I am not a fan of A Song of Ice and Fire. Or, for that matter, Game of Thrones. I said it. It is out in the open. On the internet. For people to find in years to come. There are many things I appreciate about it. There are many things I find problematic about it. I am in no way arguing it hasn’t had a massive impact on media in recent years. This post is not about any of that. This post is simply about being a fan of it. More specifically, about why I am not.
It comes down to this: I’m not going to immerse myself in Westeros long enough to become a fan.
There is this discussion surrounding Game of Thrones and the books that came in its wake that the truest stories are hard stories. Stories where there is only darkness and grit. Stories where people are only it for themselves. Stories where there is no good– only bad and worse. A Song of Ice and Fire became an epicenter for dark fantasy. Ripples of it touch other novels. Evil vs. Evil. Crapsack Worlds. Black and Gray Morality. Darker and Edgier. Failure Hero. I apologize for the time suck of TV Tropes I just sent you in. If you are still here, let’s move on…
As a general rule, I’ve always struggled with grimdark fantasy. The Lies of Locke Lamora is sitting half-read on my bookshelf, a bookmark still poised halfway in hopes that I will return soon, because I just couldn’t do it any more. I will come back to it. I will. I promise you, Scott Lynch.
I acknowledge that we all aren’t Paladins. The world is not as simple as good and evil. The lines between what is right and just and good can be blurred. Each person sees the scope of morality differently. It is in those differences that diverse narratives flourish. However, gray morality is not the same as a narrative which depicts violence and hatred as something that not only exists, but must exist as a necessary part of everyday life.
Although some novels paint this violence as a horror. Some do not. Some bask in violence. Some revel in it. A quick google search gives me this definition of grimdark: “a subgenre or a way to describe the tone, style or setting of a speculative fiction (especially fantasy) that is, depending on the definition used, markedly dystopian or amoral, or particularly violent or realistic.”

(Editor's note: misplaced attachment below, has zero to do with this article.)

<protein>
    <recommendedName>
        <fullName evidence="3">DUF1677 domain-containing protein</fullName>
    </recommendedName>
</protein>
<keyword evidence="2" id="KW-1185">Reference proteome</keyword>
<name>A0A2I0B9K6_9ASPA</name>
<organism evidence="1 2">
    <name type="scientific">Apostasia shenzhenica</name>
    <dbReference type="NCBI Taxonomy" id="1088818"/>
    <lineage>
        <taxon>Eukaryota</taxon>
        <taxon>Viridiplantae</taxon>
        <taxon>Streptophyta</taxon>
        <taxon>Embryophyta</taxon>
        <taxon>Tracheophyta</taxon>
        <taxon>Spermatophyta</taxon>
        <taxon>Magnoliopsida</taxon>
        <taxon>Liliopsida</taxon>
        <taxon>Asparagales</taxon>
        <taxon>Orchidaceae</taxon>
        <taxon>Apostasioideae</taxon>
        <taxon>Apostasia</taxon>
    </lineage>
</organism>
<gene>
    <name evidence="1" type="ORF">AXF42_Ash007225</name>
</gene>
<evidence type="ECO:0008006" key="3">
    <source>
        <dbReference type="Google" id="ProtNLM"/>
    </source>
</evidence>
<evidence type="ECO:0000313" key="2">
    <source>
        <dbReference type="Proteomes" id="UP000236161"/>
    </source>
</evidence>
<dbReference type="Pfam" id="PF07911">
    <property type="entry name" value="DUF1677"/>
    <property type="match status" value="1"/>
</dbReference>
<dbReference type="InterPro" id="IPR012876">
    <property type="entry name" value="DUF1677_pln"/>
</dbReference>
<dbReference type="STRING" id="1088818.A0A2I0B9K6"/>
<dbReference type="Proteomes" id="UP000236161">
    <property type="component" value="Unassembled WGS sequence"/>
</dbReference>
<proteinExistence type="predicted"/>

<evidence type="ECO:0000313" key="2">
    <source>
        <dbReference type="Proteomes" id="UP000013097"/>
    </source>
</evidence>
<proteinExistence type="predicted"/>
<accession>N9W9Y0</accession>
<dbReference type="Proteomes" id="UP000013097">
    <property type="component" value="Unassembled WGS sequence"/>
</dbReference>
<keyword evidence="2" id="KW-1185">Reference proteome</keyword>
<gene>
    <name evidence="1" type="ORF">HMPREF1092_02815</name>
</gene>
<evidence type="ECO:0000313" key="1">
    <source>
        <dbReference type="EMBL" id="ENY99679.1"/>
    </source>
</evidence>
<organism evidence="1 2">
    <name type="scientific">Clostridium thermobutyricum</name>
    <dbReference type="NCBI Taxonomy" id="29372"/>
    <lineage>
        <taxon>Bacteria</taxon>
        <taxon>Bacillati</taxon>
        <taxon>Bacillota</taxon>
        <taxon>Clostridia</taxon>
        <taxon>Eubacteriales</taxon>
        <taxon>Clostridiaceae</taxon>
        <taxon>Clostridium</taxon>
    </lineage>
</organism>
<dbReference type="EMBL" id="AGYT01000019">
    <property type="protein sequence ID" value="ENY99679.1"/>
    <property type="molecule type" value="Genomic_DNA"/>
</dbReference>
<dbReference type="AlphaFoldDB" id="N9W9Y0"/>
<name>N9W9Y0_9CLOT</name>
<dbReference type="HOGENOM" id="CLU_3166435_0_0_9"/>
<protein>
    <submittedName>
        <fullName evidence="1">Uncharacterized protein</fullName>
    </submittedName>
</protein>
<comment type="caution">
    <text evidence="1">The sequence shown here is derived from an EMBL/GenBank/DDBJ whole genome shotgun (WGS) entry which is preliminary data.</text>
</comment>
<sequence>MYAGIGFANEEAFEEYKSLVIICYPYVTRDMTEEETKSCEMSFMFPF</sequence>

We place realism with violence. We combine them and twist them until we accept violence as a panacea.
I just can’t believe that.
Maybe this post is fueled by my idealism trying to win over my cynicism. I’ll let my idealism have the reins for a moment. Throughout my life I’ve constantly been surrounded by nonprofits. Either I’ve worked with them directly, or my family has, or friends have. One constant in my life has been people helping people.
When I read a story where there is only darkness, where there is only grit, where there is only pain, I can only think of the people we don’t talk about. The people who work in the bowels of such darkness. Advocates. Counselors. Activists. The people who help people.
At the end of the day I have to believe in that. I have to combat the darkness with light, not with more darkness. Darkness compounded by more darkness. Violence compounded by more violence. Hatred compounded by more hatred. I have to believe in stories where people help people.